Tuesday, March 24, 2015
A first blessing....
The first day in another country overloads the senses. A jet-lagged body soaks in stimuli like a sponge: an omni-present odor of lemon grass in the hotel, people’s faces, puff jackets with hoods rimmed in fur, the raw edges of early spring, the cobbled streets, a profusion of Baroque, patterns of signage – and hopefully, the traffic patterns.
In Prague pedestrians have the right of way, but trams trump everything. “Pozor!” means look out – and should be taken seriously. Brown arrows with white letters point out historical monuments, but it takes a while to figure out which. At first pass, the Czech language looks like a jumble of consonants with lots of inflections and a predominance of v’s and j’s, z’s and c’s.
It’s a lot to take in. We walked enough to get down basic bearings. Then, jostled and over-stimulated, we repaired to the slower cadences of the St. Agnes Convent and Museum.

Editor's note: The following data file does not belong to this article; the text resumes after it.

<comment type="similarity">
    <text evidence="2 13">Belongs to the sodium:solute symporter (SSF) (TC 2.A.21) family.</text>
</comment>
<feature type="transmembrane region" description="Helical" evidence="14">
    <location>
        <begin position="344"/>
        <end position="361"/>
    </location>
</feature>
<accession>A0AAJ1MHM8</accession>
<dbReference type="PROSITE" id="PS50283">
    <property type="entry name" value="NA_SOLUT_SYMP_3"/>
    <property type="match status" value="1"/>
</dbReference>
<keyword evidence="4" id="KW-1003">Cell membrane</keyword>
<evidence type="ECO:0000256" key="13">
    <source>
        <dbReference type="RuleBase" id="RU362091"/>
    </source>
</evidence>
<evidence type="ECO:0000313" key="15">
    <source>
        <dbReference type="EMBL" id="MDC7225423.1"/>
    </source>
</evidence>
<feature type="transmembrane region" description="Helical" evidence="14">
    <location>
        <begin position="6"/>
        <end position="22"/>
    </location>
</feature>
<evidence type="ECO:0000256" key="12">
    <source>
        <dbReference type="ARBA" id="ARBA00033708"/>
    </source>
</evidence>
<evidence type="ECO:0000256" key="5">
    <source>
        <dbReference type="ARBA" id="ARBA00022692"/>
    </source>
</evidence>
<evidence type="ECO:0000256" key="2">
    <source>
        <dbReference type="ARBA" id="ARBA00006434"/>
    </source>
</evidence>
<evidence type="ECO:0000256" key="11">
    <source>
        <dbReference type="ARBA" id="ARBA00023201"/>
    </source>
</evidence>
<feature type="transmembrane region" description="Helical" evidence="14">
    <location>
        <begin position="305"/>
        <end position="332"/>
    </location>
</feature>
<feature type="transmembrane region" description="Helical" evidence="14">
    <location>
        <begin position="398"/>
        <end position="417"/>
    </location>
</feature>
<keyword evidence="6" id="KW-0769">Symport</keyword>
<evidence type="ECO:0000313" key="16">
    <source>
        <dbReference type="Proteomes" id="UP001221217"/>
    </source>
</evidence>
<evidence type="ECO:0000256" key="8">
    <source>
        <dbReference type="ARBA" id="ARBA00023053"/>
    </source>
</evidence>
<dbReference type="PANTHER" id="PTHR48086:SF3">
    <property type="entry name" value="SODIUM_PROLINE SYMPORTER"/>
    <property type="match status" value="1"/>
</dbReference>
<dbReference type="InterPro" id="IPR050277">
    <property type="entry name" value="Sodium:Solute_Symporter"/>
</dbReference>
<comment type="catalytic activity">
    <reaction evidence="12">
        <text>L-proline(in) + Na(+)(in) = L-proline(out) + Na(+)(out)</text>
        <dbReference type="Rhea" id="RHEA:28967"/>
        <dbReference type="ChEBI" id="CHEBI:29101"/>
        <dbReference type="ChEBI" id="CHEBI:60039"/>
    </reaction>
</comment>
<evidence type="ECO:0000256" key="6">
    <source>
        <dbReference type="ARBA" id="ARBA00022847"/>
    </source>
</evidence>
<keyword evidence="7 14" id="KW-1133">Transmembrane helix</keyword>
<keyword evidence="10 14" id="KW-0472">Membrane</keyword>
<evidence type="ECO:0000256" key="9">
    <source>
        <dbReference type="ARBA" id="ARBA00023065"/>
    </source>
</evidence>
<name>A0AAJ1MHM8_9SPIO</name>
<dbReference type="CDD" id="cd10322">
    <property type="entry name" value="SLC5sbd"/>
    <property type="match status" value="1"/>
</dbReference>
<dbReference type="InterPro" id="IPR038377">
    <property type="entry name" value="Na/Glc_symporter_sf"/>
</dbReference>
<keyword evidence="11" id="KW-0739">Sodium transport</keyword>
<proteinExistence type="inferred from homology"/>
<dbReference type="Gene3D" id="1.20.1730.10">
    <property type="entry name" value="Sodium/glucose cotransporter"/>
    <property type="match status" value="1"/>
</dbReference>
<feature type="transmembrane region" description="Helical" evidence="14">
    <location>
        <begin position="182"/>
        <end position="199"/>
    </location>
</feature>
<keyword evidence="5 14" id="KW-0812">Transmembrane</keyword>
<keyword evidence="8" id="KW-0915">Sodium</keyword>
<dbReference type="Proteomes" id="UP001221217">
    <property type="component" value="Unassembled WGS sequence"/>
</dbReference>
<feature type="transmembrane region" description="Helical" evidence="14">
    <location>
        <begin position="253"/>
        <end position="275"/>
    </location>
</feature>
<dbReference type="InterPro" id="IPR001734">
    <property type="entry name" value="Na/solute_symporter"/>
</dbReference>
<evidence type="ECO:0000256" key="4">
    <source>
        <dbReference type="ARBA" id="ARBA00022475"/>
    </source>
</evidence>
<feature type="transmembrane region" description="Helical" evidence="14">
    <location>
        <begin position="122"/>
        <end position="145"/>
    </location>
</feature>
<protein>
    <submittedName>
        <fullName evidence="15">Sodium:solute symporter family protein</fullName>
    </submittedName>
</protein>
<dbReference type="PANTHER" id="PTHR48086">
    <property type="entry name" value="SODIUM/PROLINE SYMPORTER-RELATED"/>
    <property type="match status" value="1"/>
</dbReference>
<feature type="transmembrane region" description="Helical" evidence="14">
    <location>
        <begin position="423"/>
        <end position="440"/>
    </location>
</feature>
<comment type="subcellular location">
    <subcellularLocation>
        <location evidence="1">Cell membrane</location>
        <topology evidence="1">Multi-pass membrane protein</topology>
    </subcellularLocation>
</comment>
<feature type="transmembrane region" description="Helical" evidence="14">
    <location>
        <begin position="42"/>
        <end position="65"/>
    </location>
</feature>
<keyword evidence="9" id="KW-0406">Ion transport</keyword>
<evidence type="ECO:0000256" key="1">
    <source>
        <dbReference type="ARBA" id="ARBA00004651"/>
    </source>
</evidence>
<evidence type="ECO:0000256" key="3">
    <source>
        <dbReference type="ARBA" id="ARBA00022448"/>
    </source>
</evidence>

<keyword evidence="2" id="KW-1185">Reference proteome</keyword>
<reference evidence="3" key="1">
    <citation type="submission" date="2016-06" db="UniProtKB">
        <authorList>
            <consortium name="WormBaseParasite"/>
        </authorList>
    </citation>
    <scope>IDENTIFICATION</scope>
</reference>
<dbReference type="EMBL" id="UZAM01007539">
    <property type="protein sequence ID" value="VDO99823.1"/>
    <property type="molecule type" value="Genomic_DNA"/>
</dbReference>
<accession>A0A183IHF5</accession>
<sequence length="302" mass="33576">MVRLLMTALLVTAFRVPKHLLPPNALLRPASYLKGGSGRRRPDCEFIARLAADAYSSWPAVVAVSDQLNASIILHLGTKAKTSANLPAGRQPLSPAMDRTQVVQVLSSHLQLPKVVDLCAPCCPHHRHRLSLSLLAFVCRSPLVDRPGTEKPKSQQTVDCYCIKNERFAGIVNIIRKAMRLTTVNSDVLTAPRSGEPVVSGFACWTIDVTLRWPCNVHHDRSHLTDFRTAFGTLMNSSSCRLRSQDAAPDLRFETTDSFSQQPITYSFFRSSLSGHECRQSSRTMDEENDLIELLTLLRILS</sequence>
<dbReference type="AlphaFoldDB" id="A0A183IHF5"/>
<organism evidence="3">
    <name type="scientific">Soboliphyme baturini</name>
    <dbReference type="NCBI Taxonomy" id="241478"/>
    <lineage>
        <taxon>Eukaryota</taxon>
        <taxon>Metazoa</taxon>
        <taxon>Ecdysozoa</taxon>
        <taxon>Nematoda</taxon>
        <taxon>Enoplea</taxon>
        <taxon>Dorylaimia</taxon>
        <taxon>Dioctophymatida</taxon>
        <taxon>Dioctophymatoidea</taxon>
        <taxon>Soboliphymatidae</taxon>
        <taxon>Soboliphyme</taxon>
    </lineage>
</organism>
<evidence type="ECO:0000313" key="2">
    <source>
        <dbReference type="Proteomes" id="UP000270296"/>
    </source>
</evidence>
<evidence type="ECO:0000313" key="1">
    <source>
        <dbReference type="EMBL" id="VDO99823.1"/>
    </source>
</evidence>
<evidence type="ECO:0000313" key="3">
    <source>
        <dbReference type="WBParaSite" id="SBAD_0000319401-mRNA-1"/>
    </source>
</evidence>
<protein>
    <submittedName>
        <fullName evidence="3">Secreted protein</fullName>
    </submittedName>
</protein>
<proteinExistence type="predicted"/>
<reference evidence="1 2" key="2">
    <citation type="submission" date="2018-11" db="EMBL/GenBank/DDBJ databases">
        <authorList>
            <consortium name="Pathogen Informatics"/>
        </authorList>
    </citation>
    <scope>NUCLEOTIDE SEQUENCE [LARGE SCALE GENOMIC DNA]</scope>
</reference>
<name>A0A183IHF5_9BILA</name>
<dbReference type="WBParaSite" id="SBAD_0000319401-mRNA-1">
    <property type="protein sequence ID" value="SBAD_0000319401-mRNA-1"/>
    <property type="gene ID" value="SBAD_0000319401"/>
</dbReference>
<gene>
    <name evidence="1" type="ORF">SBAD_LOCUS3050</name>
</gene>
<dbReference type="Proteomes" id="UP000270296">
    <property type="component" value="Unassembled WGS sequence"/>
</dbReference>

Royal blood coursed through the veins of Agnes of Bohemia (1211-1282), and her parents sought a marriage of advantage. Engaged first to Henry, son of the Holy Roman Emperor Frederick II, Agnes was packed off to imperial court, only to have that union thwarted by a local duke who wanted to wed his own daughter to the emperor’s son. Henry III of England emerged as a potential mate, but the emperor challenged the union. He wanted to wed Agnes himself.
At this point, Agnes intervened, choosing for herself a life of prayer. To safeguard the plan, she secured consent of the pope and land from her brother.
Along the Vltava River, her convent now houses a stunning collection of medieval religious panels and statuary, many devoted to Christ and his mother. In most of these, Christ is an infant, nestled in the arms of his mother and nursing at her breast. As Margaret Miles argues in A Complex Delight (University of California, 2008), early medieval religious art featured the infant Jesus, not the dying Christ. A nurturant mother, not a dying man, captured the medieval imagination.
Over and over again, in icons and statuary and paintings, we gazed on a child, latched onto the breast of his mother, nursing so eagerly we could almost hear him sucking. And on the face of the mother, a smile of infinite peace.
That smile blocked out the blast of the trams, the bustling of the streets, the riot of Baroque.
I held that smile with me for the rest of the visit: it was our first blessing.